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Indo Defence 2018: Indonesia’s Su-35 procurement faces CAATSA hurdle

09 November 2018
Indonesia plans to procure the Sukhoi Su-35 fighter aircraft from Russia (pictured) but is concerned that it will face sanctions from the United States if it goes ahead with the programme. Source: Sukhoi

Indonesia's programme to procure Sukhoi Su-35 'Flanker-E' multirole combat aircraft from Russia is at risk of termination because of the possible consequences of US legislation that seeks to penalise procurers of Russian military systems.

Air Commodore Novyan Samyoga, the chief of information in the Indonesian Air Force (Tentara Nasional Indonesia-Angkatan Udara: TNI-AU), told Jane's at the Indo Defence show in Jakarta on 7 November that if the US places overbearing restrictions on Indonesia through the legislation the service will be forced to procure a "Western fighter aircraft".

If that happens, Jane's understands that Lockheed Martin's F-16 Viper fighter is likely to be selected by the TNI-AU instead of the Su-35.

Indonesia signed a contract to procure 11 Su-35s in February this year, just a few months after the US enacted the Countering America's Adversaries Through Sanctions Act (CAATSA), which proposes sanctions on Russia's defence customers in response to Russia's alleged interference in the 2016 US presidential election and the annexation of Crimea.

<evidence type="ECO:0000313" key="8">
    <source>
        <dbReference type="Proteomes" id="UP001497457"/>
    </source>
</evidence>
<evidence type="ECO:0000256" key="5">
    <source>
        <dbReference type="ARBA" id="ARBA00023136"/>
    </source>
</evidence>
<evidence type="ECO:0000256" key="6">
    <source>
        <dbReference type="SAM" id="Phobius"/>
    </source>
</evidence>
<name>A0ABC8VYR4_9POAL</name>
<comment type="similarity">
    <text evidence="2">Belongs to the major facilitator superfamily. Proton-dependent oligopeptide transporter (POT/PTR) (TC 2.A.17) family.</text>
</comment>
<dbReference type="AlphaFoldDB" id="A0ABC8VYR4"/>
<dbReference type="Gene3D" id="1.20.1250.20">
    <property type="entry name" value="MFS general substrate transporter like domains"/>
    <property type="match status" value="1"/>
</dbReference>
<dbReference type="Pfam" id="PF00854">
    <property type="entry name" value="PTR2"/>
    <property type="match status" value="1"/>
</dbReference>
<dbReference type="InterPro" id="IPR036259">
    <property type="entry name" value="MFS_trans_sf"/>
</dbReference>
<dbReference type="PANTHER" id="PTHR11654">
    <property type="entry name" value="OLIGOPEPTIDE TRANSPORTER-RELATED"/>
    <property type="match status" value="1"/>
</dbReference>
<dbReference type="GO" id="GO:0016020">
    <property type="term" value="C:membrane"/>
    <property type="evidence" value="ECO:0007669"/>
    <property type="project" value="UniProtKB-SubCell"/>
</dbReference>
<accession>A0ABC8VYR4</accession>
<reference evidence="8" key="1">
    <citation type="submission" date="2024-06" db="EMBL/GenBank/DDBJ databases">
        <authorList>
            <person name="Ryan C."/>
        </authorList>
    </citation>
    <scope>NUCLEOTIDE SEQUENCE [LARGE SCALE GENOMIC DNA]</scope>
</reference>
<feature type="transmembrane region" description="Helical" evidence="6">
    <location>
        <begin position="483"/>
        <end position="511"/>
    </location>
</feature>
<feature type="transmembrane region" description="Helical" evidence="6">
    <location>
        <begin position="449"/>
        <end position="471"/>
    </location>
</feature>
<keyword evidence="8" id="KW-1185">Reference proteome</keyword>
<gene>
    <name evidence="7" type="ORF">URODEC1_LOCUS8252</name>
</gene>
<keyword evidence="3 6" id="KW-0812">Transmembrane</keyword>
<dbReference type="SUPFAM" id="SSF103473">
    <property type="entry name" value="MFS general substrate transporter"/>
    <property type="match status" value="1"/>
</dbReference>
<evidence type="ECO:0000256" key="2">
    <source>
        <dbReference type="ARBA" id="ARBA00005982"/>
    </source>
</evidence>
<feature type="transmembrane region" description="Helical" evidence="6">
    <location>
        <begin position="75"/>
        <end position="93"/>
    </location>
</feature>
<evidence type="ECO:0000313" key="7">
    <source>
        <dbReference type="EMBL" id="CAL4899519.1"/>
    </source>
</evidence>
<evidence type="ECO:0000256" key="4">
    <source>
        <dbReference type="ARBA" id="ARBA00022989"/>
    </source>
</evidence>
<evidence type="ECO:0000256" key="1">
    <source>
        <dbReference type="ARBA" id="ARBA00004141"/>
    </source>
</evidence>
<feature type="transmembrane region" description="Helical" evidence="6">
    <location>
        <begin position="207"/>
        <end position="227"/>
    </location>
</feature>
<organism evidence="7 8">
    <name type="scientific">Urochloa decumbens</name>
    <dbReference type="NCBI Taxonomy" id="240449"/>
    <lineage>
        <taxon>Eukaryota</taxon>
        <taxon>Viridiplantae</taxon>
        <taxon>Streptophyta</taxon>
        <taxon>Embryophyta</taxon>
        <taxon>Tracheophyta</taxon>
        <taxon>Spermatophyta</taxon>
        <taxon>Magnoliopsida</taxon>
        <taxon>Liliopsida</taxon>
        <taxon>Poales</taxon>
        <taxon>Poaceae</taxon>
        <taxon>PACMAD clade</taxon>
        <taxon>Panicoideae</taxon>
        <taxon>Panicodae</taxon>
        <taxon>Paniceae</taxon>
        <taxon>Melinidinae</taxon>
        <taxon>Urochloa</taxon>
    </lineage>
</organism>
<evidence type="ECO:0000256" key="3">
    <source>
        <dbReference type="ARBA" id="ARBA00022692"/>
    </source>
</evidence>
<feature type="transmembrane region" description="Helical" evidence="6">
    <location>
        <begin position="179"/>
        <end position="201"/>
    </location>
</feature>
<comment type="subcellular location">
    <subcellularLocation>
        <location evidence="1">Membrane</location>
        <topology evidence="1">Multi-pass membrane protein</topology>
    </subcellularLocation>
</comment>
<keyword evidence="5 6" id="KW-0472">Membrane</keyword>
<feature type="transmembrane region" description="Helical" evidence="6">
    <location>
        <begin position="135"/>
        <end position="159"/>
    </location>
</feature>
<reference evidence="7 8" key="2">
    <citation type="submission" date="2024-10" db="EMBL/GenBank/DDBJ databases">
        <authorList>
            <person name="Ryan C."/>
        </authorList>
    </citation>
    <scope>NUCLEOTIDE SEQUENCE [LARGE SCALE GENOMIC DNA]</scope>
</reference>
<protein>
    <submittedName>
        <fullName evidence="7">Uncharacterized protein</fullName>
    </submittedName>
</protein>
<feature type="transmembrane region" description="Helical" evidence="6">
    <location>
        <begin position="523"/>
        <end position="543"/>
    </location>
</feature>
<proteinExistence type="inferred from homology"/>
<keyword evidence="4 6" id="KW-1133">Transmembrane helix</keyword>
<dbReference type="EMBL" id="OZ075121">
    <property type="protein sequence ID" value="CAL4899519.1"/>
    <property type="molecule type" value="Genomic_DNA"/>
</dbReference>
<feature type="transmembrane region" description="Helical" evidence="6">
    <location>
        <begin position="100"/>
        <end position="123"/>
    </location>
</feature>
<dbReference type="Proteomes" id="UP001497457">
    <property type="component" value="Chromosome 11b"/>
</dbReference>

Air Cdre Samyoga said that even though the contract has been signed Indonesia will have no option other to terminate the deal if the US government introduces harsh sanctions on the Southeast Asian country.

The US government imposed sanctions on Indonesia through much of the 1990s until 2005 as a result of perceived Indonesian military human rights abuses in East Timor. The ban had a significantly detrimental effect on the TNI-AU, which was unable to procure parts for its fleets of US-made aircraft such as F-16s and C-130 Hercules transport aircraft.

"We need to operate a combination of east- and west-made fighters," said Air Cdre Samyoga. "Politics is uncertain, and we need balance because if we have problems with the west we can use aircraft made in the east. We have had sanctions imposed on us before, so we know we need that balance."

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